Jane Weber Main

Jane Weber

JANE'S GARDEN

Coonties (Zamia pumila) are legally protected, commercially exploited plants in Florida. Nurseries, growers and retailers pay annually for state licenses and inspections. A state permit is required to harvest Coonties. Businesses must have an annual resale certificate to collect sales tax. All three are legally necessary for anyone trading in Coonties in Florida. I have been growing Coonties since 1996.

Relocating Coonties in a private garden is something homeowners may try. Knowledge is essential so the plants will survive. Warning: All cycad parts contain carcinogenic and neurotoxic glucoside — a cycasin toxic to humans.

Coonties are either male or female. Seed-bearing or pollen-bearing cones are borne on separate plants, a condition called dioecious.

Males mature sexually after about six years and females after eight to nine years. Planted too close together, Coonties will compete; eventually only one will survive. Plant Coonties about 5 feet apart. Growers keep young Coonties in 6-inch pots for three to four years and then up-pot them when older and bigger. Each leaf on a mature, fully grown Coontie can be 3 to 4 feet long. Leaves need room to radiate from the central underground stem in order to get sunlight for photosynthesis.

Female Coonties are pollinated by a small weevil when the female’s cone scales open during a few days. Slim male cones (strobili) have pollen the weevil larvae eat and, when the season is past, these male strobili dry, wither and fall off. Larvae shun the toxic female strobilis. Pollinated cones fatten as a single embryos develops within each hard-shelled seed inside the closed cone. In about nine months, the brown, velvet-covered cone opens to shed seeds surrounded by an orange, fleshy sarcotesta seedcoat. Wildlife eats the sarcotesta and may disperse seeds far from the mother. Seeds fall from the cones in late winter locally.

The sarcotesta prevents the seeds from drying out or germinating until the rains come in late spring in Florida. After the hard shell weathers, moisture penetrates the scarified shell and the seed germinates. First, a stubby root emerges and turns down to find the soil. Soggy, wet soil may cause the seedling to die. When it takes root, the delicate tip burrows into well-drained, sandy soil. Then two tiny leaves start to grow up to photosynthesize in sunlight. There are only two leaves the first year; each have two to three leaflets and are about 2 to 3 inches long. The seed case will fall off and a fattened underground stem will grow to store food. If exposed, this stem will sunburn or freeze and likely die.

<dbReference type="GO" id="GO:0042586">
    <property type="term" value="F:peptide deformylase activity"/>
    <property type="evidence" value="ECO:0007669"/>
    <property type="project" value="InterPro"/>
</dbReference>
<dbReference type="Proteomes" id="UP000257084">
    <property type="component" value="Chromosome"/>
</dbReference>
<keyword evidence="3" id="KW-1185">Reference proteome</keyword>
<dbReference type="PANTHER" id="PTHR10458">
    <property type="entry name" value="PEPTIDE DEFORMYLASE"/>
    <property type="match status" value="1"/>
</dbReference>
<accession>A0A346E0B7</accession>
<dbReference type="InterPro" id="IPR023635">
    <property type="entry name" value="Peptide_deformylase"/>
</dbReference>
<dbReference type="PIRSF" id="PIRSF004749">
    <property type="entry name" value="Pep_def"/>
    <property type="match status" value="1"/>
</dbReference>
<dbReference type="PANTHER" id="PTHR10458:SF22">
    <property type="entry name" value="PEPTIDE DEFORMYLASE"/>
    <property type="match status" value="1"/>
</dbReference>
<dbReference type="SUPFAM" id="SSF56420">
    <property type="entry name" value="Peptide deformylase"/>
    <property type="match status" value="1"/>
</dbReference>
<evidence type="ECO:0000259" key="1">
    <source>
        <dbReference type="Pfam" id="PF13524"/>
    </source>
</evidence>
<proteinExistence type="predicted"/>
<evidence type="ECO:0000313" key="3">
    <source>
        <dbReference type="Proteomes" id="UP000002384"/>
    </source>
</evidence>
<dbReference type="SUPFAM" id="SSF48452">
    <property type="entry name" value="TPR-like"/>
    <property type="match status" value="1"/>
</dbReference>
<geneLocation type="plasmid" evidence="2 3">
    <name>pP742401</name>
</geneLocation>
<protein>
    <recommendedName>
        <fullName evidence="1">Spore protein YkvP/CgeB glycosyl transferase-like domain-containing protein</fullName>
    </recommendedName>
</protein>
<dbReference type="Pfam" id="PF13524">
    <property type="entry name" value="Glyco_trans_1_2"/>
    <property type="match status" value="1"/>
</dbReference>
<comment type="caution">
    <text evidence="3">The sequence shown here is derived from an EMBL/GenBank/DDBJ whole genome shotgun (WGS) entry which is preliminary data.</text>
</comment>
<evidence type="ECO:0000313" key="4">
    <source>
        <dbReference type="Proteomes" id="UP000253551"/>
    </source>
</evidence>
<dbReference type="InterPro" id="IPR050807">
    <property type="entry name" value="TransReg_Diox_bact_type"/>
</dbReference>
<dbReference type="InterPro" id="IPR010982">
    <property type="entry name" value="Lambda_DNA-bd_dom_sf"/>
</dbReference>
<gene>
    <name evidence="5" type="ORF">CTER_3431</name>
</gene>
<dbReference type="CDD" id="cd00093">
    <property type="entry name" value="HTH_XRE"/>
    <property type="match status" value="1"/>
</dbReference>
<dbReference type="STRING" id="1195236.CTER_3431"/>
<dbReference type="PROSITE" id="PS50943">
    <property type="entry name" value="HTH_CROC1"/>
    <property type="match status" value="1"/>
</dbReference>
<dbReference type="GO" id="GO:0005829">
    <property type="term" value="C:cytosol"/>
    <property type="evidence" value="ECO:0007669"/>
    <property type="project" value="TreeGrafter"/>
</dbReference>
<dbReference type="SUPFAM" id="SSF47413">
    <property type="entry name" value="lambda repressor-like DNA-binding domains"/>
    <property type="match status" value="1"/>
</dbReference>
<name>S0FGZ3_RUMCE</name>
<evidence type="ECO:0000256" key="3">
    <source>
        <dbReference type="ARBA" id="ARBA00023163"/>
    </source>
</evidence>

In year two, there may be two to four new leaves up to 6 inches long. A two-year-old underground stem may be thumb-sized, with a 6 to 8 inch deep single taproot. Feeding and anchoring roots will grow from the taproot, not the underground stem.

In year three, a seedling will grow more, longer leaves with more pairs of opposite leaflets. Underground unusual coralline root nodules grow that resemble clusters of bubbles. There are blue-green algae, nitrogen-fixing cyanobacteria within these nodules which provide nutrients to the Coontie. By year four, potted Coonties should have a bigger pot or their own spot in the landscape.

A hard freeze or fire will kill the leaves, but the underground stem and roots usually survive. New leaves generally sprout by late spring. Coonties older than 10 to 15 years should develop several growth points called crowns on top of the underground stem. Each crown will develop a set of leaves each year. A Coontie with three or five growth crowns will have three or five times more new leaves per year than a single-crowned coontie. Unskilled division or damage to the underground stem will likely prove fatal to a Coontie.

There is only one scientific name for Coontie: Zamia pumila. Plants with the same DNA grow on several Caribbean islands, including Cuba and Hispaniola. In Florida, Coonties are a “native,” pre-European contact species.

Jane Weber is a professional gardener and consultant. Semi-retired, she grows thousands of native plants. Visitors are welcome to her Dunnellon, Marion County, garden. Contact her at jweber12385@gmail.com or phone 352-249-6899.

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